Once upon a time there was a blogging platform called WordPress. A nifty little tool that you could install on your own server and presto have a blog. Posting new content was easy. So was organizing it in many different ways. Plus searching for it. What joy!
Those were the internet days when most websites were all hardcoded. Real websites for businesses and nonprofits, that is. Content and the code that defined the website all mixed in together. Making even a small change involved calling the developer.
Therefore, those websites didn’t get updated very often. It was not unusual for a website to be built, deployed for the world to see and never touched again for a long (far too long) time.
Into this state of the world came WordPress. It was built around a database. Content and website code were separated. Content could be updated without touching the code. By the website owner.
The web made simple!
If you wanted to add new content, you just logged in and created a new post. An editor appeared that presented 2 options: Visual and text.
Actually, text view was a bit of a misnomer. You actually saw both the content text and the formatting code that made the text pretty. So it got cluttered pretty quick. But it was the best way to make a post do exactly what you wanted it to do — as long as you knew some coding.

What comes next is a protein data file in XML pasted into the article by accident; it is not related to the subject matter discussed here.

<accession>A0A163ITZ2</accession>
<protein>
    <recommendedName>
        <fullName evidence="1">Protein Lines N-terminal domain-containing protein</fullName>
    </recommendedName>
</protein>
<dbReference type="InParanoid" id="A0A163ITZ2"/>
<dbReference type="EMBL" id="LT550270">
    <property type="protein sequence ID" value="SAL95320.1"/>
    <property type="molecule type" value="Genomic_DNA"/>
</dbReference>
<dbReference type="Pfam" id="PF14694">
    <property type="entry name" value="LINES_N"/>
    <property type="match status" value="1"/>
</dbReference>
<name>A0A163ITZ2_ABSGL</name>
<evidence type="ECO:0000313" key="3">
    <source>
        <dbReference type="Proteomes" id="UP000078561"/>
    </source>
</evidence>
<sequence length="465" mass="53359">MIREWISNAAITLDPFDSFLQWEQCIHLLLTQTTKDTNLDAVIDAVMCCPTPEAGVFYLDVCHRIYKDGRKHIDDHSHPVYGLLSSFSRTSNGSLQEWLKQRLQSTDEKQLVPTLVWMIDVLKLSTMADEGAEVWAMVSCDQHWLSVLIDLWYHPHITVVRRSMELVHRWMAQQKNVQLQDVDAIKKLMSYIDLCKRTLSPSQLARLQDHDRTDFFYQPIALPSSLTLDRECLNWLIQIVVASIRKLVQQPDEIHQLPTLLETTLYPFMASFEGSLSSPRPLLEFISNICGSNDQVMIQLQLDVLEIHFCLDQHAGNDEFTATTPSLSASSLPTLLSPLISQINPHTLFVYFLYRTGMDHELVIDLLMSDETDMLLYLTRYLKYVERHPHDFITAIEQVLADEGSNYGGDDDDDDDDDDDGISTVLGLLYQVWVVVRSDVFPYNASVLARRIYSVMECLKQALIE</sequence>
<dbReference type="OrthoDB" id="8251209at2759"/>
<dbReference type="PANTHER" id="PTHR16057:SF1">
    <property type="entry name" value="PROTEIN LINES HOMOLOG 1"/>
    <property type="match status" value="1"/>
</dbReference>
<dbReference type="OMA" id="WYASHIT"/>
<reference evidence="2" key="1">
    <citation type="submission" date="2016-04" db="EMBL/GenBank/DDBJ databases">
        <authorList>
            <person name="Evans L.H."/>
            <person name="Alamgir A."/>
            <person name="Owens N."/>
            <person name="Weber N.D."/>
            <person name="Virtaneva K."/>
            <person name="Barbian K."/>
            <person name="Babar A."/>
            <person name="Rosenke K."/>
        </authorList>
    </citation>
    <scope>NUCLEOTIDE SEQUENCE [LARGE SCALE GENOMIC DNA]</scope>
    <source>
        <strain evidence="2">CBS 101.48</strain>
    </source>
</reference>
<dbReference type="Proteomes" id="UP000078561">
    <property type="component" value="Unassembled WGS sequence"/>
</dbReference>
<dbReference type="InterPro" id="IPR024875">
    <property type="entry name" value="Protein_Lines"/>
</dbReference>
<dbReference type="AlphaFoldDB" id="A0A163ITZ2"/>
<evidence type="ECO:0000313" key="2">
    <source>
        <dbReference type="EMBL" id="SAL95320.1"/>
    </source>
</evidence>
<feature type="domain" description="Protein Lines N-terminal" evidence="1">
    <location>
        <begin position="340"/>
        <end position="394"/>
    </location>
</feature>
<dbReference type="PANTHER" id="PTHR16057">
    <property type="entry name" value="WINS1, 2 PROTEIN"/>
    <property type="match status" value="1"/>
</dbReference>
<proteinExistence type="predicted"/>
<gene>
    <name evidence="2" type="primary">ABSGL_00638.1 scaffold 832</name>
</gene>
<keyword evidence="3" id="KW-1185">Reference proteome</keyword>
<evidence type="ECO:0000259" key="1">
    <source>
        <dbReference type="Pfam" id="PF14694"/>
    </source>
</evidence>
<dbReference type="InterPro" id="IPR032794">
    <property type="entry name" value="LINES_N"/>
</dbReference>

The visual view was an attempt at creating an environment where what-you-see-is-what-you-get. Except it was a bit clunky and didn’t work as intended all the time.
When I started using WordPress around 2010, it was still primarily used for blogging. But I was building websites where blogs were just a part of the overall website. I didn’t look at it that way, but I was pioneering a trend.
Today, WordPress powers something like 25% of all websites and the vast majority of them are not primarily blogging websites. WordPress is the engine behind business, nonprofit and educational websites — large, medium and small.
The one sore point on this platform that has matured and grown in power has now long been the post and content editor. Because it hasn’t changed for many years. Still a choice between doing it all text style, with content and code mixed, or using a visual editor that invites confusion and offers limited options for text formatting (or install some plugin to fix that shortcoming).
At the end of 2018, WordPress 5 was released. A major upgrade that brought us a new content editor, known as Gutenberg.
Gutenberg brings a new vision of content editing, based on blocks. A text paragraph is a block. A heading is a block. An image is a block. And so on. Rich layouts can be formed by combining several different blocks and saved as templates. Blocks can be rearranged and have pre-assigned styling.
Creating a new post has become a lot easier and more intuitive. Add a block. Enter some content. Define what type of block it is. Maybe apply some formatting inside it. The editing layout gets close to the actual page.
It used to take me at least half hour to post a new article on my blog. I’d drop in the already written and edited blog content into a new post in WordPress. That was the fast part. Adding the pictures was also quick enough. The slow part was proofing and formatting the text to make it look like I wanted. That part involved editing on the backend and frequent previewing on the front end.